Stratolaunch The Rocket Launcher System Rolled Out

Stratolaunch The Rocket Launcher System

Stratolaunch The Rocket Launcher System Rolled Out

Stratolaunch The Rocket Launcher System Rolled Out. Stratolaunch Systems, a subsidiary of Vulcan Aerospace, is a space transportation company that develops a new air-to-orbit launch system based in Seattle, Washington. The project was launched in 2010 and was officially announced in December 2011 by Microsoft co-founder Paul G. Allen and Burt Rutan, founder of Scaled Composites, who previously collaborated on the creation of SpaceShipOne.

In 2015 Stratolaunch Systems was placed under the supervision of the new company of Paul Allen Vulcan Aerospace, a subsidiary of Vulcan, Inc.

The project is a mobile launch system with three primary components; A carrier aircraft being built by Scaled Composites, a multi-stage payload "launch vehicle" that would be launched at high altitude in the space below the carrier plane, in addition to a Dynetics coupling and integration system.

The first test flights will begin in 2017, with the goal of a commercial launch for 2020.

Like Virgin Galactic's WhiteKnight Two aircraft, the Stratolaunch is designed to launch rockets into orbit from an altitude of 9,000 meters.

Stratolaunch Flight Profile

Stratolaunch Flight Profile

Built by Scaled Composites at the Mojave Air & Space Port in Mojave, California, it is the largest aircraft with a wingspan of 385 feet (117 m) and is also the largest all-composite aircraft ever built.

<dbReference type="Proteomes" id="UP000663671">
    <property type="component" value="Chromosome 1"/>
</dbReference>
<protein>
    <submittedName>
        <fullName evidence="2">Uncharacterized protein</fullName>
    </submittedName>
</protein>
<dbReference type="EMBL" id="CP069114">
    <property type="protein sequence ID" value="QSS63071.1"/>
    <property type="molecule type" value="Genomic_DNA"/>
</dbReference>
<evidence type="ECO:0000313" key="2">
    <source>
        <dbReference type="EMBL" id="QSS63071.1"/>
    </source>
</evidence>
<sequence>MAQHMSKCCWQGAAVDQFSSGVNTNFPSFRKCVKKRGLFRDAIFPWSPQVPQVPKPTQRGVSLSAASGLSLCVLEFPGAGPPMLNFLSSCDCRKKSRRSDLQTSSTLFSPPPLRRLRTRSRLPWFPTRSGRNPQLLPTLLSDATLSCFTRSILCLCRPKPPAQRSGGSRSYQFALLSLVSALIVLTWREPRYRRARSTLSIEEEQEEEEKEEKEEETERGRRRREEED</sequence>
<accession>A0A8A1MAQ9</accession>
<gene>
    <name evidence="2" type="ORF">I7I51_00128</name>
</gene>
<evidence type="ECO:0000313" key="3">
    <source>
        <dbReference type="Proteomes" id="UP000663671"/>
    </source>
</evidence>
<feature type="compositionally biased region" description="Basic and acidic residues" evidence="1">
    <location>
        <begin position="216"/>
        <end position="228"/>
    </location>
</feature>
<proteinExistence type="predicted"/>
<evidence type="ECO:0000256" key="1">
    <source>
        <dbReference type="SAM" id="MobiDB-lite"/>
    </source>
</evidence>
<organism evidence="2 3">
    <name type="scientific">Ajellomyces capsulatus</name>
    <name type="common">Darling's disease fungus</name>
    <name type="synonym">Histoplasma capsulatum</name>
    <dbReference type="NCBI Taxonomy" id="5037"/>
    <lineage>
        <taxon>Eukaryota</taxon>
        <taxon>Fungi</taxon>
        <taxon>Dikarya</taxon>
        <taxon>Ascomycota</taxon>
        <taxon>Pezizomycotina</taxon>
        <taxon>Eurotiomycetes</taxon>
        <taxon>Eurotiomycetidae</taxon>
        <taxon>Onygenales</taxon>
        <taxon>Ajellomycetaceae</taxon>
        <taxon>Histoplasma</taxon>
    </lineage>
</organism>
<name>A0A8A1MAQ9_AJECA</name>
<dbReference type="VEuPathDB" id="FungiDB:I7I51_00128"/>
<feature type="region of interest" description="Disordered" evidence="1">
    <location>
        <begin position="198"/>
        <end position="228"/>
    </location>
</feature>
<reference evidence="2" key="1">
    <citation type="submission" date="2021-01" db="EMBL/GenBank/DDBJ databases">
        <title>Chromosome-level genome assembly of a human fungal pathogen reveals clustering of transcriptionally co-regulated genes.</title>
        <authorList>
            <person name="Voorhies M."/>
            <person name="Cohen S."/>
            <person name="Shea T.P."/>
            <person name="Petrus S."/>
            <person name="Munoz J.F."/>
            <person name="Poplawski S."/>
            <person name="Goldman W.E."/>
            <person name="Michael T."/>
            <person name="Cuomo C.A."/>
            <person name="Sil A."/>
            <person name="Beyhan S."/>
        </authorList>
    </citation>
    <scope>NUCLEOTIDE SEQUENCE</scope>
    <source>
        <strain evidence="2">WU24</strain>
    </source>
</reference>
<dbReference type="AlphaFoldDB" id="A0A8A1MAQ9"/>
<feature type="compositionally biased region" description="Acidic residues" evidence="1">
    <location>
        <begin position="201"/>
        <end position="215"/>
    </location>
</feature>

The twin fuselage aircraft is 238 feet (72 m) long and has a tail height of 15 m (50 feet). While the right fuselage houses the flight crew, the left fuselage carries the flight data set.

Equipped with six Boeing 747 Pratt & Whitney PW 4056 high by-pass engines, with a thrust ranging from 231-276 kN (52,000 lbf - 62,000 lbf) each, the Stratolaunch will be able to carry up to 550,000 pounds of cargo including the Y rocket Its payload.

Unlike the currently launched vertical rockets, the Stratolaunch system is reusable and therefore low cost, and will also significantly reduce the long waiting times for satellite launches.

With "weight on wheels", the plane now weighs approximately 500,000 pounds and will have a maximum takeoff weight of 1,300,000 pounds. The aircraft will have an operating range of approximately 2,000 nautical miles.

To reduce cost and development time, the engines, avionics, flight deck, landing gear and other systems came from two Boeing 747-400s used.

With the aim of a first flight later this year, Stratolaunch plans to launch the first launch demonstration as early as 2019.
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